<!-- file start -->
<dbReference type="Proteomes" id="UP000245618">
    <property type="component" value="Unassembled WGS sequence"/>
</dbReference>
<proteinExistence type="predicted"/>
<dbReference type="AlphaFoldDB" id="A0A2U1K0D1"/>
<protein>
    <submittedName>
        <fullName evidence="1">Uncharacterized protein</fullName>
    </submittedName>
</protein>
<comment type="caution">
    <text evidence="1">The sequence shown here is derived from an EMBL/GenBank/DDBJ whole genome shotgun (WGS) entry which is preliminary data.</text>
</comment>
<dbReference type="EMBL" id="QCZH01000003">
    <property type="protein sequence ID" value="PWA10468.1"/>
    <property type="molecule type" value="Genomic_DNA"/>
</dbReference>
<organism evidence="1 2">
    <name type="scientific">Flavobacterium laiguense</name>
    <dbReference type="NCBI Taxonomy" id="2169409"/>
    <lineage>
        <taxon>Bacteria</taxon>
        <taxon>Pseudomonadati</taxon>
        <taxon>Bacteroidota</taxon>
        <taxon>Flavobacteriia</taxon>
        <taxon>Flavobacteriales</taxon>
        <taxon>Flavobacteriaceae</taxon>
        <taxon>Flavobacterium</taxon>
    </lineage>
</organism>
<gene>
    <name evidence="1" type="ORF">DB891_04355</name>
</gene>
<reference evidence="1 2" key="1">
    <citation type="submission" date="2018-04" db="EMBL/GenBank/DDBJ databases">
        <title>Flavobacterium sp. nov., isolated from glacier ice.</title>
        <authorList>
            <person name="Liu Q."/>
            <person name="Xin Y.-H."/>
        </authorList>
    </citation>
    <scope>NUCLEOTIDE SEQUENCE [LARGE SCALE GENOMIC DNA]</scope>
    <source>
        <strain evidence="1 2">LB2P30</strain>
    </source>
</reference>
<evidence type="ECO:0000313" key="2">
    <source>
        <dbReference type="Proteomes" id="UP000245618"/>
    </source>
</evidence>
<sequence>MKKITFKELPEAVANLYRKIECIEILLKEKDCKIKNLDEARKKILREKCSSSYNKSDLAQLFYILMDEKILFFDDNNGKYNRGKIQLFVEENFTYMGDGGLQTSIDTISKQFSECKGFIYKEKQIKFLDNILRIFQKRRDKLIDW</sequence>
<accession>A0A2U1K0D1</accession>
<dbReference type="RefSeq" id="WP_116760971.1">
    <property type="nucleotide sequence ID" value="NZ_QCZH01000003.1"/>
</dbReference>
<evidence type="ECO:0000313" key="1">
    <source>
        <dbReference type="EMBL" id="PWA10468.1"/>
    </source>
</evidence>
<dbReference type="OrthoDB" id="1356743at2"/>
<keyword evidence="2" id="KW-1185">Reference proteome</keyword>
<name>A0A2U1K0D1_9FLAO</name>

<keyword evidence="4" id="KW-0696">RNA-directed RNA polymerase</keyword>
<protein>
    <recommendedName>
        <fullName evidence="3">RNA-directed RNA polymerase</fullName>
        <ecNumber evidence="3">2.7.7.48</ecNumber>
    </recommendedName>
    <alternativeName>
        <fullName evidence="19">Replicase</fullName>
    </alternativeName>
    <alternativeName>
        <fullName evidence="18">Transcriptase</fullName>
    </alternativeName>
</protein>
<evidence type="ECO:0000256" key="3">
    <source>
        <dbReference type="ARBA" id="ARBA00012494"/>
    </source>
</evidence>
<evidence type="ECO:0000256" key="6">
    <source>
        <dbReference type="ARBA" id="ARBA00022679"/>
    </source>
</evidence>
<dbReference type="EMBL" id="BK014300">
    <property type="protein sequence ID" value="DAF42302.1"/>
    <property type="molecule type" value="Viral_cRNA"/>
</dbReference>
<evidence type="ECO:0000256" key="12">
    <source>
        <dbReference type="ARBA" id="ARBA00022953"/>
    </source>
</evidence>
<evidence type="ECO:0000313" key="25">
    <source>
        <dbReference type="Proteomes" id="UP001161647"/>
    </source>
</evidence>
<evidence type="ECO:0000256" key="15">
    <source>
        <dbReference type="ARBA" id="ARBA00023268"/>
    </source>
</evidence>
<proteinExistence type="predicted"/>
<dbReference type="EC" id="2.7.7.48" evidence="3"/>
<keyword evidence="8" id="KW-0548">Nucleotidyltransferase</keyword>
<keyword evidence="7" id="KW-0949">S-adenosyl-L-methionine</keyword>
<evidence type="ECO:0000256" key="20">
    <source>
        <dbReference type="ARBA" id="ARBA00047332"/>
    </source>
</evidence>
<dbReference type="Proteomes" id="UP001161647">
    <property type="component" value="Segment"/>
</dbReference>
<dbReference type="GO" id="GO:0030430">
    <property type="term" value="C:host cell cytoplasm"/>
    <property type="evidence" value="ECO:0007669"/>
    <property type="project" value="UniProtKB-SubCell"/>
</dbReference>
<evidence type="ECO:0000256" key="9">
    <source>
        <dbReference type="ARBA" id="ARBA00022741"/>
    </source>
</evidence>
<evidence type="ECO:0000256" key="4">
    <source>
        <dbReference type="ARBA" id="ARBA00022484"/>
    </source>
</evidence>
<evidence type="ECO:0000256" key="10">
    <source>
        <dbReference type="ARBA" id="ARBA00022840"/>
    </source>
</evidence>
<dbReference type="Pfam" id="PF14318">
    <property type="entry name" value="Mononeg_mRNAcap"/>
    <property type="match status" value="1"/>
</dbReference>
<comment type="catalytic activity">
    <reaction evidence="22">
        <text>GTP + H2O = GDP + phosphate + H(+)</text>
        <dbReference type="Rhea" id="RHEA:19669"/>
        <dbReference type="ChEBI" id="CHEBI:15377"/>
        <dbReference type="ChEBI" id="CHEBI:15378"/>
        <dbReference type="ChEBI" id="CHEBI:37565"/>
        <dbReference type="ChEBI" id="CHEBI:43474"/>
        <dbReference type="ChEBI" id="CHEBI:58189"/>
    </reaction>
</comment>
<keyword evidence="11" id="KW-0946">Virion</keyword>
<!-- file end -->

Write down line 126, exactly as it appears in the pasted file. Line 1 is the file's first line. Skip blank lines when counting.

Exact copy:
        <dbReference type="ARBA" id="ARBA00022741"/>